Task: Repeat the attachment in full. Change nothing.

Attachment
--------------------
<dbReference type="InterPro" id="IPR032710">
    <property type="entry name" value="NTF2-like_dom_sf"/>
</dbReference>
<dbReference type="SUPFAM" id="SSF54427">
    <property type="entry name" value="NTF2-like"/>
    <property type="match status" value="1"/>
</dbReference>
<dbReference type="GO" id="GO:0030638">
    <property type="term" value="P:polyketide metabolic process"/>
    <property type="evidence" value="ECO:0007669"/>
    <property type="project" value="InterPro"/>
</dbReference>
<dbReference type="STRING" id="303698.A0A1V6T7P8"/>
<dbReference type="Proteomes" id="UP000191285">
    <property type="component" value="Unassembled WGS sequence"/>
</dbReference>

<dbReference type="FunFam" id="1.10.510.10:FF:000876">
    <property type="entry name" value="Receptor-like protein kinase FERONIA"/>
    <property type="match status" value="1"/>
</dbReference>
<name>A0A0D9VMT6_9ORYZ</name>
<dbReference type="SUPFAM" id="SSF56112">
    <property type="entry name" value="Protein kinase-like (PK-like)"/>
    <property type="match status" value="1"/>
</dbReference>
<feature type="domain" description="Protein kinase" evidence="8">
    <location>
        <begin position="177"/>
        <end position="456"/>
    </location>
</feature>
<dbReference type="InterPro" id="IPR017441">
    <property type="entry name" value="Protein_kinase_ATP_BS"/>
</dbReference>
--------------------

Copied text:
<dbReference type="InterPro" id="IPR032710">
    <property type="entry name" value="NTF2-like_dom_sf"/>
</dbReference>
<dbReference type="SUPFAM" id="SSF54427">
    <property type="entry name" value="NTF2-like"/>
    <property type="match status" value="1"/>
</dbReference>
<dbReference type="GO" id="GO:0030638">
    <property type="term" value="P:polyketide metabolic process"/>
    <property type="evidence" value="ECO:0007669"/>
    <property type="project" value="InterPro"/>
</dbReference>
<dbReference type="STRING" id="303698.A0A1V6T7P8"/>
<dbReference type="Proteomes" id="UP000191285">
    <property type="component" value="Unassembled WGS sequence"/>
</dbReference>

<dbReference type="FunFam" id="1.10.510.10:FF:000876">
    <property type="entry name" value="Receptor-like protein kinase FERONIA"/>
    <property type="match status" value="1"/>
</dbReference>
<name>A0A0D9VMT6_9ORYZ</name>
<dbReference type="SUPFAM" id="SSF56112">
    <property type="entry name" value="Protein kinase-like (PK-like)"/>
    <property type="match status" value="1"/>
</dbReference>
<feature type="domain" description="Protein kinase" evidence="8">
    <location>
        <begin position="177"/>
        <end position="456"/>
    </location>
</feature>
<dbReference type="InterPro" id="IPR017441">
    <property type="entry name" value="Protein_kinase_ATP_BS"/>
</dbReference>